Generally respondents were positive in giving their overall experience of using ISL interpreters and how they felt ‘fortunate’ to have the opportunity to be educated through their own language, ISL. They were, in time, able to recognise the differences in having skilled and experienced interpreters in comparison with those who are newly qualified. They acknowledged the value of building a relationship with a particular interpreter where they were able to create and establish new signs to be used within the classroom.

The Role of Disability/Access Office

Almost half of respondents said they did not give feedback or have a review of their experiences and would have liked the opportunity to do so, whereas others stated they did give feedback but it’s unclear from the respondents as to how this review was structured or whether it was on an annual basis. Two respondents did note however, that when they raised a complaint, their identities were revealed to the ISL interpreters which created ‘bad feelings’ and ‘awkwardness’ throughout the rest of their course as they had to continue to use these specific ISL interpreters. The majority felt that it was the responsibility of the Disability/Access Office to resolve any issues surrounding ISL interpreter. However, they found at times, the Disability/Access Office could lack awareness in understanding the complaints, qualities and a preference for a particular ISL interpreter.

Most Disability/Access Offices do operate an open-door policy whereby students can arrange to meet to discuss issues at any stage throughout their higher education journey, however as my research identified that 89% never used an educational interpreter before, they may be unsure of what the protocols are. Upon further analysis, it became apparent that there may be a lack of clarity or awareness of each of the stakeholder’s roles and responsibilities, both of themselves and of others.

  1. Disability / Access Office
  2. Deaf Student
  3. ISL Interpreter
  4. Faculty Staff
  5. Agency
Current Stakeholder Relationships
Figure 1: The Current Relationship between Stakeholders

The stakeholders in this are; the Deaf student, ISL interpreter, faculty staff, Disability/Access Office and the interpreting agency. Currently, it seems that the Disability/Access Office is the ‘locus of control’ where they are the ones who have direct relationship with each of the stakeholders regarding the provision of ISL interpreting.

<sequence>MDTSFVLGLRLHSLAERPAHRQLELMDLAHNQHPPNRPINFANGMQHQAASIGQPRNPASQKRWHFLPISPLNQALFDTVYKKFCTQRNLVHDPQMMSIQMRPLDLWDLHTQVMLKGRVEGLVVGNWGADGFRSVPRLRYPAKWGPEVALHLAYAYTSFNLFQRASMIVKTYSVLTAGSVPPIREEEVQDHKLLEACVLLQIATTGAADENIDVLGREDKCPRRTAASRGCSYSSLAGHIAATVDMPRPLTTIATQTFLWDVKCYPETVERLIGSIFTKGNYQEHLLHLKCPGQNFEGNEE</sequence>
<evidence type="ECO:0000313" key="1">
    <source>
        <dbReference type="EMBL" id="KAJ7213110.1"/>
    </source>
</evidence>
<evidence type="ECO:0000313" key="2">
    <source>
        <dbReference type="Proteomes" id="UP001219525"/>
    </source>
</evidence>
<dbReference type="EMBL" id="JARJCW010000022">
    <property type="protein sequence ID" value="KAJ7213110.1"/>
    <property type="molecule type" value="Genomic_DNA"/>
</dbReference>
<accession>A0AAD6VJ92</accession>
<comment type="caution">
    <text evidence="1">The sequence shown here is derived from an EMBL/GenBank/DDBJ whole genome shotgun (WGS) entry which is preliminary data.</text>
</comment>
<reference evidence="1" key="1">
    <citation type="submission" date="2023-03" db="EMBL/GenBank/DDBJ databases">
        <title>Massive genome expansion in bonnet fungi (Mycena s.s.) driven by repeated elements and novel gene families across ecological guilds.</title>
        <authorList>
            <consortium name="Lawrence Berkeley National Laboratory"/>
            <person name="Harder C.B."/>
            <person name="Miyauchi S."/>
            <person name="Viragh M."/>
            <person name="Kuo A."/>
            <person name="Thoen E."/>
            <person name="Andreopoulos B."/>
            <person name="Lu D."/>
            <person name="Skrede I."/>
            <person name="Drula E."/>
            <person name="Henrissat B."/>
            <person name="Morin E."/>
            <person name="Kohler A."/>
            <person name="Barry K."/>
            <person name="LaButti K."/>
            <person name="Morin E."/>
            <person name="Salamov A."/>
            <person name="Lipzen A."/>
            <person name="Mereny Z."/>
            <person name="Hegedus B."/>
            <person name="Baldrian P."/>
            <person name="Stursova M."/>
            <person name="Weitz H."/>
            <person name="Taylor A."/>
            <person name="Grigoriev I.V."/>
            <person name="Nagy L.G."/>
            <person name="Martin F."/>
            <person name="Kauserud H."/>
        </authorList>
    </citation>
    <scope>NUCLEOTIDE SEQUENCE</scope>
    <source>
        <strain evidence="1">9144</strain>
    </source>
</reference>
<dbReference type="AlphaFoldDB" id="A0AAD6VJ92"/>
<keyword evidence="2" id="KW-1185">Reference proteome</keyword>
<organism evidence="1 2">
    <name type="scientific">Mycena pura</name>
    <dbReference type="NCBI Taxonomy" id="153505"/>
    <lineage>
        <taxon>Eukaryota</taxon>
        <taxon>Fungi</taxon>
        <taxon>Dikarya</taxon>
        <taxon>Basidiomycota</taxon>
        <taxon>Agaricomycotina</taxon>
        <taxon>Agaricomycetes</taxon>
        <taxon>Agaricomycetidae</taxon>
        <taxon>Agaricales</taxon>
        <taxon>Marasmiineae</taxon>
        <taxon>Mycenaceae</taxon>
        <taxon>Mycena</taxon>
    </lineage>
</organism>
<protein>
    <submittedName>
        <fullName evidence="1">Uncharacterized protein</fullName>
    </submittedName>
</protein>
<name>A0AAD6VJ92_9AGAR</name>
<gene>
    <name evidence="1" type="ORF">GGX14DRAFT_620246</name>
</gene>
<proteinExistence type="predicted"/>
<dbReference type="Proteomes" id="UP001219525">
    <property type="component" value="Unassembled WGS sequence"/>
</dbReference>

However it’s important to remember that not all relationships carry the same weight. For example, the relationship and contact between the Disability Office and faculty staff may only be very brief, and at the start of the year, outlining any accommodations the Deaf student needs, such as ISL interpreter or notes in advance. The relationship between the Disability/Access Office and the ISL interpreter with the agency may be purely administrative.

  1. Deaf Student
  2. ISL Interpreter
  3. Agency/ Faculty Staff
  4. Disability/ Access Office
Student- Centric Model
Figure 2: Student- Centric Relationship Model

Instead, the relationship between the Deaf student and the ISL interpreter is a working one and it constantly changes and evolves, therefore they should be the ‘locus of control’ in relation to their support, making it student-centric.

A Message from Deaf Students…

I asked students if they were starting their higher education journey again, what three key pieces of advice they would give to themselves when using and working with an ISL interpreter. There were a lot of overlaps in this section where I condensed the information into four key areas:

  1. Ensuring an efficient working relationship between the Deaf student and ISL interpreter by both stakeholders meeting prior to the academic year commencing to discuss, prepare and agree signs for any subject-specific terminology relevant to their course.
  2. Regular, scheduled feedback with regards to the ISL interpreter’s performance or any other issues that need to be addressed such as punctuality or signing styles. This feedback should be given to the Disability/Access Office who then liaises with the ISL interpreter or interpreting agency.
  3. Deaf students would like to give a list of their preferred ISL interpreters to the Disability/Access Office or the possibility of meeting and ‘interviewing’ the interpreters to assess whether they were a suitable match.